Huge crowds cheered as the visibly emotional sovereign arrived in a vintage Rolls-Royce alongside Camilla, the Queen Consort, before he got out and began shaking hands with countless members of the public waiting behind a barrier.

In Balmoral this morning, mourners continued to arrive at the Queen’s residence in Balmoral, where a park-and-ride is now in place to smoothen out the steady flow of people coming to the Scottish estate to pay their respects.

A young girl called Olivia told Sky News that she remembers seeing Buckingham Palace when she went to London on a family holiday: ‘I think she was there but we didn’t get inside.

‘I remember when I was in school and it was the Jubilee, learning loads about the Queen, colouring in, doing ‘I spy’ worksheets to find the corgis. We learnt that she’s been on the throne for 70 years.’

Her father Graham added: ‘I thought it was a good opportunity to come and say thank you, pay our respects. The Queen has always been there every day since I’ve been alive like most of the nation so it’s a fitting time to say thank you.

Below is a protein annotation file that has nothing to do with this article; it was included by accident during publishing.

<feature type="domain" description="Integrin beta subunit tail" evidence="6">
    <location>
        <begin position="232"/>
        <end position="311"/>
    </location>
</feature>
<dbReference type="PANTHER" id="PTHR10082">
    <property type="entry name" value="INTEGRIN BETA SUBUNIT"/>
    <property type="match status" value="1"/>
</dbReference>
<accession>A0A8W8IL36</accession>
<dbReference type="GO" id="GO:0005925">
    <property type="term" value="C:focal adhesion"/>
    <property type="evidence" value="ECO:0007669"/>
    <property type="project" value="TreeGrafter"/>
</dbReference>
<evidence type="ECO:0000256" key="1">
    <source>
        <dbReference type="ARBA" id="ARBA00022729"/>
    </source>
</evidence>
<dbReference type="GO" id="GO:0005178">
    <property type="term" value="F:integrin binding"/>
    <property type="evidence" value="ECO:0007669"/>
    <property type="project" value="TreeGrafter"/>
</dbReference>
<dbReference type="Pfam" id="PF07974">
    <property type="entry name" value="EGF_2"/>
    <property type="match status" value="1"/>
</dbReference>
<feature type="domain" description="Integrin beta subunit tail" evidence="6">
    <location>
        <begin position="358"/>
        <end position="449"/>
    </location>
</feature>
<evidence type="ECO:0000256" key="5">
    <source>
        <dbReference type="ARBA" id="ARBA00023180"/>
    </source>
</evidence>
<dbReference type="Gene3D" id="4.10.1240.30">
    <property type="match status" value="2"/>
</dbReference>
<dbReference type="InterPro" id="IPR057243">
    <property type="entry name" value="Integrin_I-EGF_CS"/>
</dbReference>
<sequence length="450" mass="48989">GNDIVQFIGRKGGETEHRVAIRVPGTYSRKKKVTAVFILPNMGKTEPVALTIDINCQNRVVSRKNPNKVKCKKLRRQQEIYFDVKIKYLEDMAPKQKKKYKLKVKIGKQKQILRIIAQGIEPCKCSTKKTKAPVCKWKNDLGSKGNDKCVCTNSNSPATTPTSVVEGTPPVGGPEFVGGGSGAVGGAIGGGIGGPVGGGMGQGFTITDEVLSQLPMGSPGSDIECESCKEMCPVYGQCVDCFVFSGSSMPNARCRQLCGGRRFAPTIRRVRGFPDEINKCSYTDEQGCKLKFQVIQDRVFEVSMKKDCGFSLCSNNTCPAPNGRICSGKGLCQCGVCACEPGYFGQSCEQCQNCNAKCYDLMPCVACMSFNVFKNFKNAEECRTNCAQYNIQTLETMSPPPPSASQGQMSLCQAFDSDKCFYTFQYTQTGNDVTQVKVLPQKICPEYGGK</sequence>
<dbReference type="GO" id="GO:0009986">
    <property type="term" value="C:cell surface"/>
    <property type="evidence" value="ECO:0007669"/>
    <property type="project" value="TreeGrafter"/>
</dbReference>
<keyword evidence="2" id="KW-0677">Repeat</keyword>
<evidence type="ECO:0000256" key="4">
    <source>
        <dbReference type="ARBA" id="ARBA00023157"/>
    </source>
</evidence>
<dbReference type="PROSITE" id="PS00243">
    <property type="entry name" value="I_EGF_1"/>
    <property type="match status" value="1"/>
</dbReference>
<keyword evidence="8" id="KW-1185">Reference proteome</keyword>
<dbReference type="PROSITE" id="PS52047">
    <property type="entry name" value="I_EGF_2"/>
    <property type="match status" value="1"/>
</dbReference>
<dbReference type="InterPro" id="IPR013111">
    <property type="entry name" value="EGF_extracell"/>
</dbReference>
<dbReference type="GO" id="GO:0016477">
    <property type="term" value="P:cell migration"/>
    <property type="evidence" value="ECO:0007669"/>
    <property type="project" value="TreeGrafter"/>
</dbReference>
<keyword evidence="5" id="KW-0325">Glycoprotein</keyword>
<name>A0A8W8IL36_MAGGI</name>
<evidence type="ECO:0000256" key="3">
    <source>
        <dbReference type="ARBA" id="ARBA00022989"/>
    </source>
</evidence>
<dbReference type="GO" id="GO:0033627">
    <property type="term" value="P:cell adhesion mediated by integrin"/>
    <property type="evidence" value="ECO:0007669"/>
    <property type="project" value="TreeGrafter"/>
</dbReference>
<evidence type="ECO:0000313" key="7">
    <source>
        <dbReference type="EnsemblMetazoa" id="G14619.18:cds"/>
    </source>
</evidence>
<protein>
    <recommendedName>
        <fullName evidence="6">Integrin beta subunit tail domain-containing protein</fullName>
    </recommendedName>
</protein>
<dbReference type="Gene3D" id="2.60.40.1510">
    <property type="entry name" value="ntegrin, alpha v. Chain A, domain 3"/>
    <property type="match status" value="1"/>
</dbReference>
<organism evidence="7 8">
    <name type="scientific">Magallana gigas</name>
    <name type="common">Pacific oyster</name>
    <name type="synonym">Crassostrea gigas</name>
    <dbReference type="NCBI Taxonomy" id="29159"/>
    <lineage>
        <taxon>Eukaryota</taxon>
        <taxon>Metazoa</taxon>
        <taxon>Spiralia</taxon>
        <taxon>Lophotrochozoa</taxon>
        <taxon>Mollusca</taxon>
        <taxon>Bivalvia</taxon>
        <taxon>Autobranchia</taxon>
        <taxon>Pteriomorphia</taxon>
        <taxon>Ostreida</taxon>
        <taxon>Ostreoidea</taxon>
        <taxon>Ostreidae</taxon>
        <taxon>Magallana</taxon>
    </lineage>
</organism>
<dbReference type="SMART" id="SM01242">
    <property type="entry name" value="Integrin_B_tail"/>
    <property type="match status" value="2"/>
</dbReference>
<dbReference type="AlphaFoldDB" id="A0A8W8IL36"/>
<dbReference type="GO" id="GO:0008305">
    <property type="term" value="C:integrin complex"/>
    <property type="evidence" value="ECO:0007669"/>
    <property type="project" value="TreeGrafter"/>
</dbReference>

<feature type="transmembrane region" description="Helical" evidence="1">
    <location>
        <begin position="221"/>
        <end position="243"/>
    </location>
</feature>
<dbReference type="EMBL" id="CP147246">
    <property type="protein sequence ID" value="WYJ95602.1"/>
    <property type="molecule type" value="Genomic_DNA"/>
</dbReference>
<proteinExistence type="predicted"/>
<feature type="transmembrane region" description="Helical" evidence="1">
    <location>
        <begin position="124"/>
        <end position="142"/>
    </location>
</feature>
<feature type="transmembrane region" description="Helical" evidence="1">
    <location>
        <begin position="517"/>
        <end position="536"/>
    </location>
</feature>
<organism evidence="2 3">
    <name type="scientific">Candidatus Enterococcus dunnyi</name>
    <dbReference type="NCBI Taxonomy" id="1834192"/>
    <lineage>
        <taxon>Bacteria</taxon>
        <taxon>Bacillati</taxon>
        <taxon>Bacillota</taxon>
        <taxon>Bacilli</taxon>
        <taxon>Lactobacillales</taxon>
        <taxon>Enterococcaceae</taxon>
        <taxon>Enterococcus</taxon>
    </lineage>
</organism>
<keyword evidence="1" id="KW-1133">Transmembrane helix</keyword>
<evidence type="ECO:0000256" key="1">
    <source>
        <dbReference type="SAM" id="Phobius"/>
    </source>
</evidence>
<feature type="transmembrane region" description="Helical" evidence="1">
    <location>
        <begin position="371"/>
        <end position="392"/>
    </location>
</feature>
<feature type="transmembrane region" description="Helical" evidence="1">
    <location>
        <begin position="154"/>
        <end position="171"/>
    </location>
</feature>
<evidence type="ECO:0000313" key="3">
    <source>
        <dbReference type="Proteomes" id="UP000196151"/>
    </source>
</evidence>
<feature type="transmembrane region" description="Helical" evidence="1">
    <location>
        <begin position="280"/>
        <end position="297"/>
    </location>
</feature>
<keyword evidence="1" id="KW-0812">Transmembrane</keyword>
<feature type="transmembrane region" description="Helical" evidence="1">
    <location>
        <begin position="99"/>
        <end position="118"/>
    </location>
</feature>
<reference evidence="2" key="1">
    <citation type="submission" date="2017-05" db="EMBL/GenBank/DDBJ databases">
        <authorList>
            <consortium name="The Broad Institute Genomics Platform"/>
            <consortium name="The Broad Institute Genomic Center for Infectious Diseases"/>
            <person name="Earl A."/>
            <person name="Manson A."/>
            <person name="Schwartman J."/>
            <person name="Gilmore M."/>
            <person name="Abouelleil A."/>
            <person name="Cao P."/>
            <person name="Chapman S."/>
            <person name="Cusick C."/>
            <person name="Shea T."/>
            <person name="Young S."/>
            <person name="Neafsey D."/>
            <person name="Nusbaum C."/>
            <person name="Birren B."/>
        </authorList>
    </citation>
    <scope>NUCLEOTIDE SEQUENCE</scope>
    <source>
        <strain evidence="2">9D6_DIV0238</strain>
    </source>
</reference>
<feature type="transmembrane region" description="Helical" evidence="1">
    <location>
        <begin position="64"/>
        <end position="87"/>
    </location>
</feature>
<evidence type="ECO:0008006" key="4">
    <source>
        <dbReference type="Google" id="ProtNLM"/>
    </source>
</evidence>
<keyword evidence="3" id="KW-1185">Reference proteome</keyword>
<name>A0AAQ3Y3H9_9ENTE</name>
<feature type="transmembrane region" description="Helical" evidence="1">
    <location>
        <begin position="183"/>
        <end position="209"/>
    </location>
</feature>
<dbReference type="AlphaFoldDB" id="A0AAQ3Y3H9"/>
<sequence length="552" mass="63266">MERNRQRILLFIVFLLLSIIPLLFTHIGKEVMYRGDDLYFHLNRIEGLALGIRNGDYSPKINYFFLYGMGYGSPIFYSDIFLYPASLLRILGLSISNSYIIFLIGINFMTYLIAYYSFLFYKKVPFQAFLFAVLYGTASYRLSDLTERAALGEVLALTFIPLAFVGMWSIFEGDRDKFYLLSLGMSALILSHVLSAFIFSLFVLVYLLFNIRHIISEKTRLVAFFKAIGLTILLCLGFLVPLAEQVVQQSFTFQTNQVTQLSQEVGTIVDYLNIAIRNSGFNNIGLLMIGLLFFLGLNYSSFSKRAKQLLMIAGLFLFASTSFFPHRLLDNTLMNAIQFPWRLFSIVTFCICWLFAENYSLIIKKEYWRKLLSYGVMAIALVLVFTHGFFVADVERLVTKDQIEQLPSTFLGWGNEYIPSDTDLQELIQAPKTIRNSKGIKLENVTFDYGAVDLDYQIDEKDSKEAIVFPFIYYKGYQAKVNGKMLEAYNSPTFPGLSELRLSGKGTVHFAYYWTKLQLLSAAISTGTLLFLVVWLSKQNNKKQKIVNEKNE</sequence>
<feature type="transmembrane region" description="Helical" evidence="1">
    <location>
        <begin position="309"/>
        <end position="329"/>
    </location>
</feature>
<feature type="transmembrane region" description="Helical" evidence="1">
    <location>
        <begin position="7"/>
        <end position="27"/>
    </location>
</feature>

‘We’re quite local as well so it’s something good for the kids to remember as well, thinking back in another 70 years.

Flowers and tributes flood Green Park today after the news of Queen Elizabeth's death sinks in across Great Britain

Flowers and tributes flood Green Park today after the news of Queen Elizabeth’s death sinks in across Great Britain

Well-wishers headed to Green Park in central London to take in the atmosphere as the park gets covered in tributes for Her Majesty The Queen

Well-wishers headed to Green Park in central London to take in the atmosphere as the park gets covered in tributes for Her Majesty The Queen

Flowers have been placed around a tree in and in lines around Green Park after being moved from Buckingham Palace by gardeners, presumably to make space for more well-wishers